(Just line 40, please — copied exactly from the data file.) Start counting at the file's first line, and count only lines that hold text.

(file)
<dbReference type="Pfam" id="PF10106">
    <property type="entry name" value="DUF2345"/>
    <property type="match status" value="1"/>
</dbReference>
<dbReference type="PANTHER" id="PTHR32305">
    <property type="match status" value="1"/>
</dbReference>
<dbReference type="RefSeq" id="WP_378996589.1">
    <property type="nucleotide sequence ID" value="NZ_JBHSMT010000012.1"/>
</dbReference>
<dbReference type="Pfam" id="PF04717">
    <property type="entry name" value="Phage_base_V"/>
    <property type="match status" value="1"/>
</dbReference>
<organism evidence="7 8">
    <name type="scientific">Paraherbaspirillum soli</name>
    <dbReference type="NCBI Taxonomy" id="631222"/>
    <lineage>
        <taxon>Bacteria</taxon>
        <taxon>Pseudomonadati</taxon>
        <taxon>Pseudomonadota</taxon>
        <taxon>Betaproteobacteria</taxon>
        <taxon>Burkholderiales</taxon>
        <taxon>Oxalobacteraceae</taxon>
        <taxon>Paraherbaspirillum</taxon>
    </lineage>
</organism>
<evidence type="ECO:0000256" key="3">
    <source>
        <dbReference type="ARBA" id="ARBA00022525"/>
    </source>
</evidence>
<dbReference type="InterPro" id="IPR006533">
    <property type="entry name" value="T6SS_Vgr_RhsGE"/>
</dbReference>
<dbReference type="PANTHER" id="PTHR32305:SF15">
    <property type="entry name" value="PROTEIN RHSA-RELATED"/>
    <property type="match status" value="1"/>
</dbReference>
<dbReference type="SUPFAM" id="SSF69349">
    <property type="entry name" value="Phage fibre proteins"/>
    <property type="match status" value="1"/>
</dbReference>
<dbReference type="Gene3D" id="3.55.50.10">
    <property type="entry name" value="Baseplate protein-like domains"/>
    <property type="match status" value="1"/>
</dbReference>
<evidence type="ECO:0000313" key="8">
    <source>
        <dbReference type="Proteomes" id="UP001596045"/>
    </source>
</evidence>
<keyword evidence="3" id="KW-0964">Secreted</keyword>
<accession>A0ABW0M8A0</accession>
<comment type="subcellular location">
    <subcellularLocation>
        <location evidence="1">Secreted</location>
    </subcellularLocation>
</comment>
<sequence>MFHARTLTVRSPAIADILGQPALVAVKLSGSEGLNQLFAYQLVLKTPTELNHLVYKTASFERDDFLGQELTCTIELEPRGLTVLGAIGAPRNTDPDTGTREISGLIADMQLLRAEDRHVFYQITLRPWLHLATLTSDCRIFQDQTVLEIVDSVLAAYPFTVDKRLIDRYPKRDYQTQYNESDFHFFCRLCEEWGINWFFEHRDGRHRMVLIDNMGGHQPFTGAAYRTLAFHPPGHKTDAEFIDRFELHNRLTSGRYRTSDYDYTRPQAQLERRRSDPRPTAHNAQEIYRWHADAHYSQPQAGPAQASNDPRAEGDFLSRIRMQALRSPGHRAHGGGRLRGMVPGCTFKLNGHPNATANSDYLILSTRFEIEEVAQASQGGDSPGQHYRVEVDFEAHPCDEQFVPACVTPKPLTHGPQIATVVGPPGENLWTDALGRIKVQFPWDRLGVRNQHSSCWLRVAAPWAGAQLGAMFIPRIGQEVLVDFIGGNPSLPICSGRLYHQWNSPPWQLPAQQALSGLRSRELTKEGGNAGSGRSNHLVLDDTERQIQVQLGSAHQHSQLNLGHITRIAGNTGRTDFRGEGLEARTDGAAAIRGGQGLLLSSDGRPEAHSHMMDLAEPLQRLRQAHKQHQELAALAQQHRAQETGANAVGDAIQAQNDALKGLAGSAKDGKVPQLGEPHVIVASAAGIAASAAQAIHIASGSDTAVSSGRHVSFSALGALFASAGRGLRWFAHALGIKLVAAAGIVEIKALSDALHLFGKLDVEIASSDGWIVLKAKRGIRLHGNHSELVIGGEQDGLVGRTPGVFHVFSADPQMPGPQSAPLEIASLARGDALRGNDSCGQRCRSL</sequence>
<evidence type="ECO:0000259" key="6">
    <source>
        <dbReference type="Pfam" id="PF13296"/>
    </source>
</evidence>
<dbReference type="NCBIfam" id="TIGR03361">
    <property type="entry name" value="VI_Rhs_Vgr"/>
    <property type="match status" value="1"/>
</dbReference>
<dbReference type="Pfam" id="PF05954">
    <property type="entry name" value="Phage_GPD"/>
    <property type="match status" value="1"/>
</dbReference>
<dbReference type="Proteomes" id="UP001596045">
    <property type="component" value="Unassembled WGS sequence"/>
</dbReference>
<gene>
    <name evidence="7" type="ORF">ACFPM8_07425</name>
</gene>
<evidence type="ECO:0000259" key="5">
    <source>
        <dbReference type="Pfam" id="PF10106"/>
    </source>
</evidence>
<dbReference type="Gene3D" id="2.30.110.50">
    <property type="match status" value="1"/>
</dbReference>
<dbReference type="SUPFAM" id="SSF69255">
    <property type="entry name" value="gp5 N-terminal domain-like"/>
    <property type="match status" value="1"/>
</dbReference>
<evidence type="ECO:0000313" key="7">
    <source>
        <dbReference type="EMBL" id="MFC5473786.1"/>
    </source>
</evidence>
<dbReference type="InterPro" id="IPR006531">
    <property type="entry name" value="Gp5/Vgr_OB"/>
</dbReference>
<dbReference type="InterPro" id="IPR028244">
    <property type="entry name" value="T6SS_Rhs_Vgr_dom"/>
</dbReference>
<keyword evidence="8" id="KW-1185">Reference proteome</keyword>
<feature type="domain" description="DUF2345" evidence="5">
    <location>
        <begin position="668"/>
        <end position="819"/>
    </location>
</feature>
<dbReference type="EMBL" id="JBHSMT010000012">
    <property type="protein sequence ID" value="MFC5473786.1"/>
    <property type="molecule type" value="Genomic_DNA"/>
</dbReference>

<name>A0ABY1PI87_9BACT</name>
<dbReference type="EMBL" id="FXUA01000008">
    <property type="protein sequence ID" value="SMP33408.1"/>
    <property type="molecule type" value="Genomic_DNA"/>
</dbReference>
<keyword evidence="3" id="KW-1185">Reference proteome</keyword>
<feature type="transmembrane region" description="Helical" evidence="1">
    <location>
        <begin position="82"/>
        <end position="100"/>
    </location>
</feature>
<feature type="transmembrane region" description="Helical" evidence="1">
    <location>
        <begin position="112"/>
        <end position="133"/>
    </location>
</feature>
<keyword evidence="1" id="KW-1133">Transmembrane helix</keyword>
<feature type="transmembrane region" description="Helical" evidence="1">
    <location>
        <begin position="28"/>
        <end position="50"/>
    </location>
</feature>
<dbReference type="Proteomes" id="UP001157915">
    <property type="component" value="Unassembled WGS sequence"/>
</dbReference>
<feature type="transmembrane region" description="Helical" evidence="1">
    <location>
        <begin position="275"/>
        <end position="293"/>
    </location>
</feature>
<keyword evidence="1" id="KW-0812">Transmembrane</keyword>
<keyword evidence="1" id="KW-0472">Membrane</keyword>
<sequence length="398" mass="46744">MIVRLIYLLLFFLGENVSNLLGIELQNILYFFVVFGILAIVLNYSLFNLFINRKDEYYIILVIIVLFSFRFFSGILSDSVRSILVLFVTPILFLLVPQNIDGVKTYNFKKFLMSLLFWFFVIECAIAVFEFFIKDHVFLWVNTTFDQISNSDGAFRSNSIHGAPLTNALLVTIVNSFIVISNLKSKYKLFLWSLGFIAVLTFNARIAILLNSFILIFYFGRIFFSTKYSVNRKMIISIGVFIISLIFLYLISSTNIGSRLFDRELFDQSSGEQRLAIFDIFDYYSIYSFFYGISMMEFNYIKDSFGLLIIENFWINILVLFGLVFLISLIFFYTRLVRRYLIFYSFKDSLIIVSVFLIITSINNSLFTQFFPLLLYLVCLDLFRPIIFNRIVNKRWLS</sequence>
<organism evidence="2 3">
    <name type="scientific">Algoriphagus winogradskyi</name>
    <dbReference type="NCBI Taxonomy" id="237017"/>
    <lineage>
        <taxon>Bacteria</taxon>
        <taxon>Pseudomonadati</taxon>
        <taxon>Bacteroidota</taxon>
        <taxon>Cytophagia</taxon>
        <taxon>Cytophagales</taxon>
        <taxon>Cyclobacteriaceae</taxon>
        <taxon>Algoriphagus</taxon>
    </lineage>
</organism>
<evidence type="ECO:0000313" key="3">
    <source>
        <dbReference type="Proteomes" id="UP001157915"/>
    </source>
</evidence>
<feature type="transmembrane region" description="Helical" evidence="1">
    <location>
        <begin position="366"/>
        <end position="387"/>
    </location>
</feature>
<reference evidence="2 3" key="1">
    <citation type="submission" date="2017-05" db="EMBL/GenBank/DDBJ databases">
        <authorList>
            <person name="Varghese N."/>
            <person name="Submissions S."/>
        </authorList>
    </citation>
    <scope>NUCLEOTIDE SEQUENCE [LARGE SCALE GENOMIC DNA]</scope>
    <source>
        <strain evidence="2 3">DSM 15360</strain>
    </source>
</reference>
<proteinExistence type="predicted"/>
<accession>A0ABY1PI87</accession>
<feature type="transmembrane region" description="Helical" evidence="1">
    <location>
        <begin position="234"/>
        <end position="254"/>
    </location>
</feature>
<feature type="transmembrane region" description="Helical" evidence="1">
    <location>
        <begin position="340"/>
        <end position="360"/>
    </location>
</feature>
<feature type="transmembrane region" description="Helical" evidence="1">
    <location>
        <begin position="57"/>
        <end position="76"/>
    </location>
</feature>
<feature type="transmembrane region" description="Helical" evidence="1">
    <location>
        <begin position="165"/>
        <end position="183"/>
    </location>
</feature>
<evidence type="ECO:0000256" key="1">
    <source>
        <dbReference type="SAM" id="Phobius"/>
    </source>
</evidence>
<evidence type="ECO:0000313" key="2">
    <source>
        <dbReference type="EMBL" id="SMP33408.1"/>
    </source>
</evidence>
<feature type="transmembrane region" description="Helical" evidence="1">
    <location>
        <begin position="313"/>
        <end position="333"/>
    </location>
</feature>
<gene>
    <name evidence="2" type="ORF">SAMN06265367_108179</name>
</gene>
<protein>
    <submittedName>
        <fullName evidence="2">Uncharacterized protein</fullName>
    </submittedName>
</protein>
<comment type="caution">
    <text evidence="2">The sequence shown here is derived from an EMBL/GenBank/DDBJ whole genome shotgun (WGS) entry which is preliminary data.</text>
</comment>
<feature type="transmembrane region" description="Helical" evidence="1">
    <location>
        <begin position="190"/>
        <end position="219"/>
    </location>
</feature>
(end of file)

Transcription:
<dbReference type="SUPFAM" id="SSF69349">